State Attorney General Dennis C. Vacco on Friday entered the investigation into the death of Kevin King of Olean.
"I've pledged all the resources of my office," Vacco said after discussing the probe with Cattaraugus County legislators and officials behind closed doors for 45 minutes.
Vacco said he could not predict how long the investigation would take, "but I promise every effort will be made to work diligently."
He noted that District Attorney Michael P. Nevins, who requested Vacco's assistance Tuesday, is seeking a court order to exhume King's body for a second autopsy to be performed by Dr. Michael Baden, director of the New York State Police Forensic Sciences Unit in Albany.
"The district attorney has taken steps to exhume the body and secure the services of Dr. Baden," Vacco said.
"These are critical as a starting point. We will work with the King family and their investigator for any new information."
Nevins said County Judge Michael L. Nenno is expected to sign an order Monday afternoon to exhume King's body, which will be taken to Olean General Hospital for an autopsy by Baden.
King, 28, died Oct. 23 after witnesses say he was kicked and beaten during a fight outside a Town of Olean restaurant.
An autopsy indicated that King's death was the result of traumatic asphyxia, meaning that he could not breathe because of weight on his chest.
A grand jury reviewed the case and did not indict anyone in connection with the death, leading the King family to criticize the investigation by the sheriff and the district attorney.
Vacco explained that he and Assistant Attorney General Russell P. Buscaglia have been sworn in as assistants to Nevins, enabling them to investigate the case while the state continues to pay their expenses.
He said investigators from his office might not be involved in the probe unless evidence warrants. State police would not be involved, he said.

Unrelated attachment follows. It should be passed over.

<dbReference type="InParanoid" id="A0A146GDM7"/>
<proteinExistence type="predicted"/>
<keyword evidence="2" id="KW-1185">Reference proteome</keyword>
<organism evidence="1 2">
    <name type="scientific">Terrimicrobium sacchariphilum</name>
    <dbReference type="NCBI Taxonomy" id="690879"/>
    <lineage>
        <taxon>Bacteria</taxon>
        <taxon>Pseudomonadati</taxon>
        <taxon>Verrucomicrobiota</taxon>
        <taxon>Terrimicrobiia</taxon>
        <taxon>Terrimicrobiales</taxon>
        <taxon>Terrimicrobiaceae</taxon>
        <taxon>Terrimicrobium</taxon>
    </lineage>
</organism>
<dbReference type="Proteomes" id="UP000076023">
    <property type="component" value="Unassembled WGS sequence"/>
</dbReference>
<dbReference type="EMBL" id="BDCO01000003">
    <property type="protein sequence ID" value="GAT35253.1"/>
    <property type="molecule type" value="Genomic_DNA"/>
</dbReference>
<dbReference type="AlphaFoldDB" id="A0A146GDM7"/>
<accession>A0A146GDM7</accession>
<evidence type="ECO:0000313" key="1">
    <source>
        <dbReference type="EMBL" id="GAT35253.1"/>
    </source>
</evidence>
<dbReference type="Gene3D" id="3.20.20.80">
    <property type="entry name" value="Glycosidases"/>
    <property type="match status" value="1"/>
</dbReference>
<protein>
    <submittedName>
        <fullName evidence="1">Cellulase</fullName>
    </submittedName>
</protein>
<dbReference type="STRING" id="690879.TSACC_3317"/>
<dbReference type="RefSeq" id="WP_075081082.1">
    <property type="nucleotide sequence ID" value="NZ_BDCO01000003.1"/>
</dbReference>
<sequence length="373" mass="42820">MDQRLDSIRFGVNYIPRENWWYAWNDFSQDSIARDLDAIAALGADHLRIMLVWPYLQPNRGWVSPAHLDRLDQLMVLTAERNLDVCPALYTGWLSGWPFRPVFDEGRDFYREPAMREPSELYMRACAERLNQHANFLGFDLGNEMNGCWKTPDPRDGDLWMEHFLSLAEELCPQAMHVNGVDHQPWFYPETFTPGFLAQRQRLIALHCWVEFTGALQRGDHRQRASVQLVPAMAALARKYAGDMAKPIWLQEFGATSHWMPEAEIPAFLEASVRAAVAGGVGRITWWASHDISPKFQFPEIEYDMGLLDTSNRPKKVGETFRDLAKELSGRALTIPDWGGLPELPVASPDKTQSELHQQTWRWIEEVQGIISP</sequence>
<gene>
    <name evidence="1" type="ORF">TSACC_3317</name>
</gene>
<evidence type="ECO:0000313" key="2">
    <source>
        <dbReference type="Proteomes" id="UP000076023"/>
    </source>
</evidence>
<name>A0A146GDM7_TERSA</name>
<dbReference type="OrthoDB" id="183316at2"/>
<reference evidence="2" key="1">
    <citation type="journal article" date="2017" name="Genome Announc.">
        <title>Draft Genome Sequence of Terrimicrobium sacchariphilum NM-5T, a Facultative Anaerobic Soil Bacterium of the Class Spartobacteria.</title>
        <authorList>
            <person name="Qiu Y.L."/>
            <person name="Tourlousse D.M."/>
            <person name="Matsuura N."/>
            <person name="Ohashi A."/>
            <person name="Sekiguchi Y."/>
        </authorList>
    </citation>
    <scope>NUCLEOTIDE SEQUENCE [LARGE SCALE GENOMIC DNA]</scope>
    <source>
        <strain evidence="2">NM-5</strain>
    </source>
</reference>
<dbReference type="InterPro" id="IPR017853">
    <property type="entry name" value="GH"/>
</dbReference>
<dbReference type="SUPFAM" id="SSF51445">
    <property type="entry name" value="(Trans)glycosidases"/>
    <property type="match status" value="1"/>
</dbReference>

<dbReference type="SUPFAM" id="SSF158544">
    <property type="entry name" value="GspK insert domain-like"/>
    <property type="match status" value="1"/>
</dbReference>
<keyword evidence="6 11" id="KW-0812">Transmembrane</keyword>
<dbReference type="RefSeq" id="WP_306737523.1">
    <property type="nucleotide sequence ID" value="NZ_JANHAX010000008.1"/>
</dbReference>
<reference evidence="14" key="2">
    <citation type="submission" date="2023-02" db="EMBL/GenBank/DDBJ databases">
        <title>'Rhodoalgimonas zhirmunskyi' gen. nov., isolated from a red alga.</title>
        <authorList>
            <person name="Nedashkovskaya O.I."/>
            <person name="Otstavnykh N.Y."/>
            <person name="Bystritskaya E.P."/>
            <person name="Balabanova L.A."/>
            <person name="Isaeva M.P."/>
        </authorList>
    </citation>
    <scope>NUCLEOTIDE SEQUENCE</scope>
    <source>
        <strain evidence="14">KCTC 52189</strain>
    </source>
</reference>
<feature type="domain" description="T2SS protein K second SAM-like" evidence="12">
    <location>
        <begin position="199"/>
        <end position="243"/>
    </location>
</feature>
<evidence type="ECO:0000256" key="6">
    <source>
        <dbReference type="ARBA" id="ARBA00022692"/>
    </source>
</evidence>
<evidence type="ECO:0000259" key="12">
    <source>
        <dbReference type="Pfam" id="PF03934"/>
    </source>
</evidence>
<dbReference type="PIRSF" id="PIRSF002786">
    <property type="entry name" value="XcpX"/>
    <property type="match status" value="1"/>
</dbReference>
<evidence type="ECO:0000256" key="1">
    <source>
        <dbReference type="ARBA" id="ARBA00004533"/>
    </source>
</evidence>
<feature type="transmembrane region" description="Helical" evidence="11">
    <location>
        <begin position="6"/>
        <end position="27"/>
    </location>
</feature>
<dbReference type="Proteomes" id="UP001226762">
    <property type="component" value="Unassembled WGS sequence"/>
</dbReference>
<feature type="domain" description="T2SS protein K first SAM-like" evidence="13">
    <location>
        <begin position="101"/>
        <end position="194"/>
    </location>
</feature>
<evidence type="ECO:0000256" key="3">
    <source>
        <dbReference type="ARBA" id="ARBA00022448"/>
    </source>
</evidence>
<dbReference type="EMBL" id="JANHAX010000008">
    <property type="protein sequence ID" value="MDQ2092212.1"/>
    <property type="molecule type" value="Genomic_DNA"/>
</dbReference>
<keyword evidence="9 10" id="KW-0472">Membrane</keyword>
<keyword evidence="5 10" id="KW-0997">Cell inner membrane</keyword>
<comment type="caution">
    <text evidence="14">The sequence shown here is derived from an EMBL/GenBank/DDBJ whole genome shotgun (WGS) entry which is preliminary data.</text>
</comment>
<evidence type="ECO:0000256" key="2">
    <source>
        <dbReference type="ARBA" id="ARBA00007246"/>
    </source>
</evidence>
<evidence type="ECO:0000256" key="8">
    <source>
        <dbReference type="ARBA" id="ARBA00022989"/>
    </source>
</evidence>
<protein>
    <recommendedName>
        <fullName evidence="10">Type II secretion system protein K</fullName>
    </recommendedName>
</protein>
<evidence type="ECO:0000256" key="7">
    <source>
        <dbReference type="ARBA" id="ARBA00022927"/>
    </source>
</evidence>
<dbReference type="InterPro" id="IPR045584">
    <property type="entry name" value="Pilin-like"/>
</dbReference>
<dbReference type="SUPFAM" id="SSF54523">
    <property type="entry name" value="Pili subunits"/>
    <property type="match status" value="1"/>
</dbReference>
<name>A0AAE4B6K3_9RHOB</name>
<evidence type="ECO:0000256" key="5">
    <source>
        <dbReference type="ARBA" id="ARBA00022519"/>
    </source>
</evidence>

Buscaglia said he would be taking a copy of the King investigation file back to Albany for review.
Vacco stressed that there has been no proof of wrongdoing by police or prosecutors who have handled the case so far, despite criticism by King's family and friends.
"Everyone involved was true to their office and might not have performed correctly, but not to the level of negligence or corruption," he said.
"The system works best if a court of public opinion doesn't exert influence. The hand dealt to me may be the same hand dealt to Nevins."
Randy King, the victim's brother who criticized the investigation by the
sheriff and the district attorney, said he and his family are satisfied now that Vacco has become involved.
"We've been reassured by Vacco," he said.
The brother added that now that the family knows that Vacco "is involved and will take appropriate action to go beyond county officials," it no longer opposes exhuming the body for another autopsy.
Reporters and King family members and supporters were barred from Vacco's meeting with 15 county legislators, Nevins and other county officials.
County Legislature Chairman Don B. Winship, R-South Dayton, said the session was legitimate because "the King family may sue the county" over the investigation.
He said the legislators asked questions that "reflected on improprieties of the Sheriff's Department's employees" during the investigation. He did not elaborate.
After the meeting, Vacco said a request from county legislators two weeks ago that he enter the case was not binding, since he can do so only at the direction of the governor or a request from the district attorney.
Winship said "public outcry from around the county and not politics" was the reason Vacco was asked to intervene in the case.